Through it all, Cape Cod has kept its focus. "We saw the value of education." Howe says, "There was just a huge, huge void. There was nothing written that a contractor could hand to homeowners to educate them about their systems.

Howe and colleagues developed a brochure, "What Everyone Should Know About Septic Systems" . It explains the basics of household water usage and conservation, septic system components and their functions, soil absorption systems, the reasons for system failure, and how to prevent failure, through water conservation, regular pumping, and regualr addition of bacteria.

"There are literally millions of those brochures in print", says Howe, "I'm sure it's the widest-distributed brochure in the trade. Previously, most literature available was dishonest or grossly inaccurate. A lot of material presented septic tank components in very strange ways. Looking nothing like what is actually in the ground. We started with the conviction that the public would appreciate an honest educational approach and that the septic industry was ready for an approach based on maintenance and education.

"Our marketing approach has always been compatible with the service pumpers provide, rather than in competition with it. Education steers the homeowner in the direction of maintenance, which means regular pumping and more service work for the contractor, plus ancillary benefits, such as being able to schedule work instead of constantly responding to emergencies.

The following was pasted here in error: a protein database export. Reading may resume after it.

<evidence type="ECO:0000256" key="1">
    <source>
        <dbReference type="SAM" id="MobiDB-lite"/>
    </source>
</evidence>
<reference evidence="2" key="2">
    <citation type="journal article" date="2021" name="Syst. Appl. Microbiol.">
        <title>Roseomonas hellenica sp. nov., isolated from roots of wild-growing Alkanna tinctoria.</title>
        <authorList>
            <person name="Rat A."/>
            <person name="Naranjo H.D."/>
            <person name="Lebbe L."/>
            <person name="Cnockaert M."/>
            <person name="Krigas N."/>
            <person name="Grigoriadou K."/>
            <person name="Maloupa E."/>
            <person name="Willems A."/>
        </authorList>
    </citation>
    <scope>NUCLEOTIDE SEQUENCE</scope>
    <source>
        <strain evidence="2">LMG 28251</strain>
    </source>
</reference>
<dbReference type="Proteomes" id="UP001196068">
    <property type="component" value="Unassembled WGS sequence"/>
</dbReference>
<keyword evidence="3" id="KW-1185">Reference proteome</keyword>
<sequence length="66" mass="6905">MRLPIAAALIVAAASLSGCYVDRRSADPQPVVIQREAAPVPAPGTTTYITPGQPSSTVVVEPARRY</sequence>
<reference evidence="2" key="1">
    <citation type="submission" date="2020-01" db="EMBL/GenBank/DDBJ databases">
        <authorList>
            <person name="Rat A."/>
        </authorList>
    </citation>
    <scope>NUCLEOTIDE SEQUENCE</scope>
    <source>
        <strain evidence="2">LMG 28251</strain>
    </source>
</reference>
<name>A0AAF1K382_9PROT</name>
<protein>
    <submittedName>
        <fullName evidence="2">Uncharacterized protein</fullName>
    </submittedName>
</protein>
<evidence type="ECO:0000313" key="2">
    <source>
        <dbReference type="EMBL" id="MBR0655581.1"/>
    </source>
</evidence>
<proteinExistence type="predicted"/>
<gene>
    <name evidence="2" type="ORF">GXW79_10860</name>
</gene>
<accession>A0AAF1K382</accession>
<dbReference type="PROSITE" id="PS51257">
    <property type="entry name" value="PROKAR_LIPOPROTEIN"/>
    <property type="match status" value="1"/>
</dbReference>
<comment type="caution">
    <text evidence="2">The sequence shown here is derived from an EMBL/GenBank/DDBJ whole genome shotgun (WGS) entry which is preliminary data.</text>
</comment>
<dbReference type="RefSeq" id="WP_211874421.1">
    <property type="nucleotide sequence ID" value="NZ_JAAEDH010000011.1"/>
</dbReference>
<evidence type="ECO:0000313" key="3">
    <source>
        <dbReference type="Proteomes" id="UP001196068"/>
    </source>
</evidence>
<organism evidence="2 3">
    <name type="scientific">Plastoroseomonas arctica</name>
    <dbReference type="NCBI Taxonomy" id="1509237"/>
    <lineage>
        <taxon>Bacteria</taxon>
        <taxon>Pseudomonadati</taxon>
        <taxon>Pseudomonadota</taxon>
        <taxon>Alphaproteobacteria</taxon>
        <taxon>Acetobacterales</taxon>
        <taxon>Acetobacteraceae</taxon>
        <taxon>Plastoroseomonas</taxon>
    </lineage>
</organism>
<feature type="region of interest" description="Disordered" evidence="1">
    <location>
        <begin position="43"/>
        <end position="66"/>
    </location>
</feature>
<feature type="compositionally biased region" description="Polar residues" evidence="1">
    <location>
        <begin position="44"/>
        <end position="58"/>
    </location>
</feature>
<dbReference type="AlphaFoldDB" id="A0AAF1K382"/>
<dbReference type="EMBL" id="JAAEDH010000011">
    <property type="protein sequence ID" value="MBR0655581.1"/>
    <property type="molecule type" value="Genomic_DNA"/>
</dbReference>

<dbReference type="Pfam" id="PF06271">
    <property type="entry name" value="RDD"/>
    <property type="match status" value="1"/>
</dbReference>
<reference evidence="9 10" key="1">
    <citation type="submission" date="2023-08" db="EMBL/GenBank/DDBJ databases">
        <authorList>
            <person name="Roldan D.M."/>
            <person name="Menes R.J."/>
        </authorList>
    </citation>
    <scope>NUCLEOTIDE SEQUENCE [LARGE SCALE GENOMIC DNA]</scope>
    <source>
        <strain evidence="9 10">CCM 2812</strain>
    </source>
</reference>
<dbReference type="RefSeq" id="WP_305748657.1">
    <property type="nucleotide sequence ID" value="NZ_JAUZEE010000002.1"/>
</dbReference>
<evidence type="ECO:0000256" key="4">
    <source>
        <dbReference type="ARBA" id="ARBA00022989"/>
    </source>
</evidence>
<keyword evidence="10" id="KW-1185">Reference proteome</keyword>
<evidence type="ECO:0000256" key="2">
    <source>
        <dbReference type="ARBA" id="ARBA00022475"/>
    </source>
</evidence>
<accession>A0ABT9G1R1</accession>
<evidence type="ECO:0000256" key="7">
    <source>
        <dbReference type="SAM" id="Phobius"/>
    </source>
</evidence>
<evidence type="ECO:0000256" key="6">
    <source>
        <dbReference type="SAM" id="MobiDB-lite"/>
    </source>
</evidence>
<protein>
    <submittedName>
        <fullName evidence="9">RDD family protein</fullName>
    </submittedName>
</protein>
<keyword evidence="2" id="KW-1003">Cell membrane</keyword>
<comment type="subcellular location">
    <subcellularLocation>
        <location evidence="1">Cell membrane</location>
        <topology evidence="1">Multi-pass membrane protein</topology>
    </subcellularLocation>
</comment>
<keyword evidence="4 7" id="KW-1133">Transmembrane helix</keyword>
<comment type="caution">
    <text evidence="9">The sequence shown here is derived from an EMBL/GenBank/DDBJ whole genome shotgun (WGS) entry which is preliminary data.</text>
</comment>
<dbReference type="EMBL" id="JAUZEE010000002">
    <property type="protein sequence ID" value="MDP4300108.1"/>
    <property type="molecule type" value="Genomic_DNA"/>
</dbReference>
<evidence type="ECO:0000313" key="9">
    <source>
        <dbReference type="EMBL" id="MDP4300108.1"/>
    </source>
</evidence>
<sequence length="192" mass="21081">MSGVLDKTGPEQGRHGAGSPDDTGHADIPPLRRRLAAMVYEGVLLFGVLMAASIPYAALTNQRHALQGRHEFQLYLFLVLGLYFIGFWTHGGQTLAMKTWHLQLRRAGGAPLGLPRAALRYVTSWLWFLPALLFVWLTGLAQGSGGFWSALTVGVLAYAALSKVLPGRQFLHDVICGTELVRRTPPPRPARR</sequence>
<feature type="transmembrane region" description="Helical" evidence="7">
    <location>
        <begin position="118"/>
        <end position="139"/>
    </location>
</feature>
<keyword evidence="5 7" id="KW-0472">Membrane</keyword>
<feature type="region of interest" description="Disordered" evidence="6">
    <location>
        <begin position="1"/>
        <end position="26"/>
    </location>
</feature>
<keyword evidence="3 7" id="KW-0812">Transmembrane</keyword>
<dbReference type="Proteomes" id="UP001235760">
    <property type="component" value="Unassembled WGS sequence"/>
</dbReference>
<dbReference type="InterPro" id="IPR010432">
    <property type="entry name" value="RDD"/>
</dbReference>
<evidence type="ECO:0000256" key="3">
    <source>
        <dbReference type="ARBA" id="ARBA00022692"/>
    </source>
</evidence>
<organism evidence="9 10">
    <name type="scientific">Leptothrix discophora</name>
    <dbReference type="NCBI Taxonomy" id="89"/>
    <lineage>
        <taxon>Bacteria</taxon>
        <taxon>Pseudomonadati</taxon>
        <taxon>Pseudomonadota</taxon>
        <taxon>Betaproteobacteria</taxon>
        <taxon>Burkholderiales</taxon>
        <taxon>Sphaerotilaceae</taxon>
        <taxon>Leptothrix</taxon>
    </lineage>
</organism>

Howe made sure Cape Cod also educated contractors. Materials help pumpers learn the science of waste treatment, understand how additives work and what they will and won't do, and know the federal, state, and local approvals required for using the products. Pumpers get ongoing education in the company newsletter, Cape Cod Digest.

Howe also supplies pumpers with a wide range of business-building ideas, including practical advice on marketing and delivering quality customer service.

"Associations are a key part of that." says Howe. "We belong to every industry association that we know of. In my presentations, I encourage contractors to present themselves professionally and with credibility, so that as an industry we can overcome some of the stigma that are attached to septic pumping."

Howe is quick to credit others for his own and Cape Cod's success. Long-time team member Joyce Gresh is "a student of the industry" and a valuable source of information for Cape Cod's customers.

Howe also learned from Al Rodenhiser, then president of the Massachusetts pumper association. "We spent an evening together at the first trade show.  says Howe. "I Iearned more about the pumping business that night than in any other single encounter I have ever been involved in.He taught me a wealth of knowledge. I'm not sure we would have been as successful as we've become without his input way back when."

Today, Howe returns the favor by helping pumpers across the continent to run more successful companies by promoting better business through customer education